The value of a degree now

There are so many information, university courses, podcasts, videos, articles available on internet (often for free)  that you can learn any topic online.

Bill Gates was even saying lately that he would send his children to school only until they are 14-15 years old, then they can learn from the web.

I was thinking if there is still value in having earned a degree from a university? If I need to hire a developer, should I consider the fact that he/she is graduated or not?

A hint is coming from an article by the economist Tim Harford: a key concept in modern economics is the “signal”, an idea developed by the Nobel laureate Michael Spence.
A signal is an action that distinguishes one type of person from a would-be mimic because it would be too costly for the mimic to carry out.

Spence suggested that the decision to acquire a degree might be a signal. The degree may be of no practical value but employers may still value it because a degree will distinguish good applicants from bad:  bright, energetic candidates are willing to go to the trouble of acquiring one while dim, lazy candidates are not.

Until here, the theory. On the other side, it could be a negative signal: candidates without a degree could be the ones better able to evaluate the balance between time + money and benefits.

Any thoughts?


Keys to life are reading and running

[via Ben Casnocha] This is great, exactly my same thoughts.

Will Smith tells the audience at the 2005 Kid’s Choice Awards that the keys to life are running and reading.

Running because when you run you get tired and want to quit and have to train yourself to fight through the pain and be resilient.

Reading because through books you can learn from the people who have lived before you.

Goals 2010

Again, after the 2009 experiment, I wrote down my goals, this time for 2010.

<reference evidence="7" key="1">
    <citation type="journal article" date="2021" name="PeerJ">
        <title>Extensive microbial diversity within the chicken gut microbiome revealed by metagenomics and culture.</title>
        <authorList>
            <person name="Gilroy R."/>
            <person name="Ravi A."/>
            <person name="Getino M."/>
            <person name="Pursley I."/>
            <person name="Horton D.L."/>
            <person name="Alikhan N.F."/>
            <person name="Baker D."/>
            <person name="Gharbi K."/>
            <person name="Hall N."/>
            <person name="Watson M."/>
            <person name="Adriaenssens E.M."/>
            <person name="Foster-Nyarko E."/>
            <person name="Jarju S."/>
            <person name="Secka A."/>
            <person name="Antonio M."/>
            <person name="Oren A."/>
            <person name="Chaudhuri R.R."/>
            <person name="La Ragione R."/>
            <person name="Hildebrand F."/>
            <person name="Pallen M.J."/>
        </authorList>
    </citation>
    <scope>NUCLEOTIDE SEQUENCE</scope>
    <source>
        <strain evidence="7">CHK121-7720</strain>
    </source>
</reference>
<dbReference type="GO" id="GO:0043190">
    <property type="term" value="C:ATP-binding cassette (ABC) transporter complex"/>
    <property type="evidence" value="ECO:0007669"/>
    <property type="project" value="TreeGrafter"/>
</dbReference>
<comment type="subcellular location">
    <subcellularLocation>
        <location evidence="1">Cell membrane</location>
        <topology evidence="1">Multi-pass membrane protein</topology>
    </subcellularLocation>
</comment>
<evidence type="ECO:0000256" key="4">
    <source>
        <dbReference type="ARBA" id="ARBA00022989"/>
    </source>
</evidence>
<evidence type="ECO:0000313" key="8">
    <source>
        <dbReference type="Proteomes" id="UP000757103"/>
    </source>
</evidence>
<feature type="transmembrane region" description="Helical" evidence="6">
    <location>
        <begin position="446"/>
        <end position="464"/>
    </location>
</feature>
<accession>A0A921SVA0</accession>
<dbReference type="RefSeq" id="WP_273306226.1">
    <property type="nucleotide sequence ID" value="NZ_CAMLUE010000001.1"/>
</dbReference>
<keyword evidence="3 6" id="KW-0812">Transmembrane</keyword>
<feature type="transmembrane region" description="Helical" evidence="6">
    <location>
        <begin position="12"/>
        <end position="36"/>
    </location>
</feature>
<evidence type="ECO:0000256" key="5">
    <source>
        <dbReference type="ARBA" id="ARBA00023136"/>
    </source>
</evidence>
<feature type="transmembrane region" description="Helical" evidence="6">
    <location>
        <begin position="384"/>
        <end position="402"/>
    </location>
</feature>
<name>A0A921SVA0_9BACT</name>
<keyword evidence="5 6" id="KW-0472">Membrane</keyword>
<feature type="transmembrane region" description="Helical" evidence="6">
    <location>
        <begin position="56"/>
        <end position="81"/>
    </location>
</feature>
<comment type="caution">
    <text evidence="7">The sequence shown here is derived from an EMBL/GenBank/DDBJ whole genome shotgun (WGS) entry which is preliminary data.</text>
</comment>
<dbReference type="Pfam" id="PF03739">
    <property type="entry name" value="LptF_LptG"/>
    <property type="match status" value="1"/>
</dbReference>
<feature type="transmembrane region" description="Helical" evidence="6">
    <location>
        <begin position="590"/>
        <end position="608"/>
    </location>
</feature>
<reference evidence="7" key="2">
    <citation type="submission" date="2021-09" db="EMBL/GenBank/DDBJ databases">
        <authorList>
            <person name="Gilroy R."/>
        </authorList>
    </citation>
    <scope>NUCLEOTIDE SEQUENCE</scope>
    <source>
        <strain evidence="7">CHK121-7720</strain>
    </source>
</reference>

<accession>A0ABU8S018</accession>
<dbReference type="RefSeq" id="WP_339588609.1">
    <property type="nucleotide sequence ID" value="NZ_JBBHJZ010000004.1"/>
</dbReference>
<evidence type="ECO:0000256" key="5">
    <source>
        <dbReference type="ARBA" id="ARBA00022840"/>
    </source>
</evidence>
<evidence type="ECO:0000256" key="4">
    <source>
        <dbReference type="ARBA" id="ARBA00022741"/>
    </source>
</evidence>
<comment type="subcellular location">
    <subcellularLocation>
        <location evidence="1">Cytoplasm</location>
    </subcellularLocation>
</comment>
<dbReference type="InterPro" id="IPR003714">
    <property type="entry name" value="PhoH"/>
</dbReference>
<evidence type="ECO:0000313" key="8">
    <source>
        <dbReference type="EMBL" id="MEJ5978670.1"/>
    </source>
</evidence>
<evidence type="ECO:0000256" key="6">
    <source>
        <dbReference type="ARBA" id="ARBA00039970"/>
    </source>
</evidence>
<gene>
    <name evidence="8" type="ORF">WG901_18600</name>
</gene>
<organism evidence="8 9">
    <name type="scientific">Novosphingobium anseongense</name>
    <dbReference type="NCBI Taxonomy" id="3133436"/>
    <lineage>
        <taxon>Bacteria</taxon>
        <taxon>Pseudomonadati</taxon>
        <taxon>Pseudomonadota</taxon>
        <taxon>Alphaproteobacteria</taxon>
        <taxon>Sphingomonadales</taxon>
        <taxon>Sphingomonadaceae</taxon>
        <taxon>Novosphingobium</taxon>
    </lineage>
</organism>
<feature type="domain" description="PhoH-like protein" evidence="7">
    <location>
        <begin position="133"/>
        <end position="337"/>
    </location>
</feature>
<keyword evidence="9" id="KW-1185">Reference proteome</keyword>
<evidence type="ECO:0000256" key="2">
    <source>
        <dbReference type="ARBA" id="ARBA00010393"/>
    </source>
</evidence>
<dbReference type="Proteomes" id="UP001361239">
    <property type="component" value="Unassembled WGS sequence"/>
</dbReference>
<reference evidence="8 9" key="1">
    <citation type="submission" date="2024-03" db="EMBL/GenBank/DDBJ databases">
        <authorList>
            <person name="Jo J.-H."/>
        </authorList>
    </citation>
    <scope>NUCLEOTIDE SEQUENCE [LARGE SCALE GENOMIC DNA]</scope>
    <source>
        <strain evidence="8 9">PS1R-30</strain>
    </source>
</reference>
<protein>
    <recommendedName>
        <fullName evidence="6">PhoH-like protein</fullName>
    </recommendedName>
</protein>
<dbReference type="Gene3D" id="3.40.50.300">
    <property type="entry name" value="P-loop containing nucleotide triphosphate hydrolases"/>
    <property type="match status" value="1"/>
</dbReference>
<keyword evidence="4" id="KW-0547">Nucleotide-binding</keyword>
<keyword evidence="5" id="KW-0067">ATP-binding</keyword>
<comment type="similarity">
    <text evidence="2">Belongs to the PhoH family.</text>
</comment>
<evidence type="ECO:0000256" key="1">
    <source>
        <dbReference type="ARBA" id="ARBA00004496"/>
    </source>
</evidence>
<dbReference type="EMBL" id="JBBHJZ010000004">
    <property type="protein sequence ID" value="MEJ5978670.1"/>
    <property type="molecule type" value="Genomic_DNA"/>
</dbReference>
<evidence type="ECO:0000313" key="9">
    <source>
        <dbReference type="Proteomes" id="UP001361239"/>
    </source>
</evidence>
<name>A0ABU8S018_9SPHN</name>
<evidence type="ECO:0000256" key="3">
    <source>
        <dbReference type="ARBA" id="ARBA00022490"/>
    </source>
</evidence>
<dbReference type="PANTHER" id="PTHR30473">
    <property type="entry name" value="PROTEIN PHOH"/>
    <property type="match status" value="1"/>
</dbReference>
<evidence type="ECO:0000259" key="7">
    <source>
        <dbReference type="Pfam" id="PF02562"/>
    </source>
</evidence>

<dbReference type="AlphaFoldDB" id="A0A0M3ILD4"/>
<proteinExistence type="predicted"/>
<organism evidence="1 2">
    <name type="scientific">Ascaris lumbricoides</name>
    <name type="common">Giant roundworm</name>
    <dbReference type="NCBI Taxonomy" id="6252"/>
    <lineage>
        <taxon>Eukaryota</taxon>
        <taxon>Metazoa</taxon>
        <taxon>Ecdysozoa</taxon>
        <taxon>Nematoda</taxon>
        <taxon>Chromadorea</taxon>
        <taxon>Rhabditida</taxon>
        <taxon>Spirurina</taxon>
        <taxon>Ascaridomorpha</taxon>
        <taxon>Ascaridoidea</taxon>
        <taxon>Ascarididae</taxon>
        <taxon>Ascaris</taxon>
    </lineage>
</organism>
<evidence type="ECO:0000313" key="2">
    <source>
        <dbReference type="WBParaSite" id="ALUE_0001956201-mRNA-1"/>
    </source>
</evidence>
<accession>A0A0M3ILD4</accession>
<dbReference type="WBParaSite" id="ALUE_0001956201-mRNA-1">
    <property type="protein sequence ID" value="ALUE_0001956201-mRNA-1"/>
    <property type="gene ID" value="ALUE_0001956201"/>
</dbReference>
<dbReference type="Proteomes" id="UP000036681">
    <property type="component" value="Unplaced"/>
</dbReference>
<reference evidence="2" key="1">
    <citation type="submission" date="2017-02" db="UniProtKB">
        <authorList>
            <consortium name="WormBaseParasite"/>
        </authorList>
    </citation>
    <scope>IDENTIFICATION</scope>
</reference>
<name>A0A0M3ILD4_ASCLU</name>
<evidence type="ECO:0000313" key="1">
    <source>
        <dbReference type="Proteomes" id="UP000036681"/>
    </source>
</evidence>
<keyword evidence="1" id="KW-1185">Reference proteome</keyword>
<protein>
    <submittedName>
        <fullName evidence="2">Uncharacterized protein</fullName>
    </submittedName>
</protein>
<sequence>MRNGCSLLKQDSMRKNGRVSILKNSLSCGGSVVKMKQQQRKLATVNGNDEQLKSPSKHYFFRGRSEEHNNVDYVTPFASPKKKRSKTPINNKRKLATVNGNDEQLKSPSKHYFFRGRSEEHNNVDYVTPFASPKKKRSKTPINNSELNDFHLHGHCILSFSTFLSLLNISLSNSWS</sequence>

They are not all new, some are not-achieved goals from the last year but I think it’s okay. they are more like a backlog of goals, let’s see how many I can complete. In 2009 they were 12 goals (one for every month) plus 4 bonuses and my velocity was 9 goals (well, almost ten) so this year they will be just 10 goals (plus 4 bonuses).

Continue reading “Goals 2010”

Live the moment instead of planning?

An interesting but strange post from the normally always insightful Leo Babauta, titled How to Give Yourself to Whatever the Moment Brings, and Forget Stress.

It starts very intriguing:

The prevailing way of living in our Western societies is to plan out our lives, both for the long term and on a day-to-day basis.
We have planners and digital calendars that map out our lives, sometimes to the minute. We feel we’re in control, with plans like this.
But it’s an illusion, as I’ve said before.
We cannot control our lives to this degree, no matter how we try.

Almost an Agile point of view!

Then goes a bit odd:

And what happens when the plans go wrong? We are stressed out, because things get out of our control and don’t live up to our expectations.

Continue reading “Live the moment instead of planning?”

Test: career anchors

Career anchors is a self-assessment developed by Edgar H. Schein, to help you to identify your anchors, i.e. the fixed points, values in your career.

What I am competent at

Technical/Functional competence (30) vs. General management competence (12)

Which is my dominant motive or need

  • Service / dedication to a cause (19)
  • Autonomy / independence (13)
  • Security / stability (13)
  • Entrepreneurial Creativity (12)

Integration of career and family issues, personality characteristics

  • Lifestyle (22)
  • Pure challenge (10)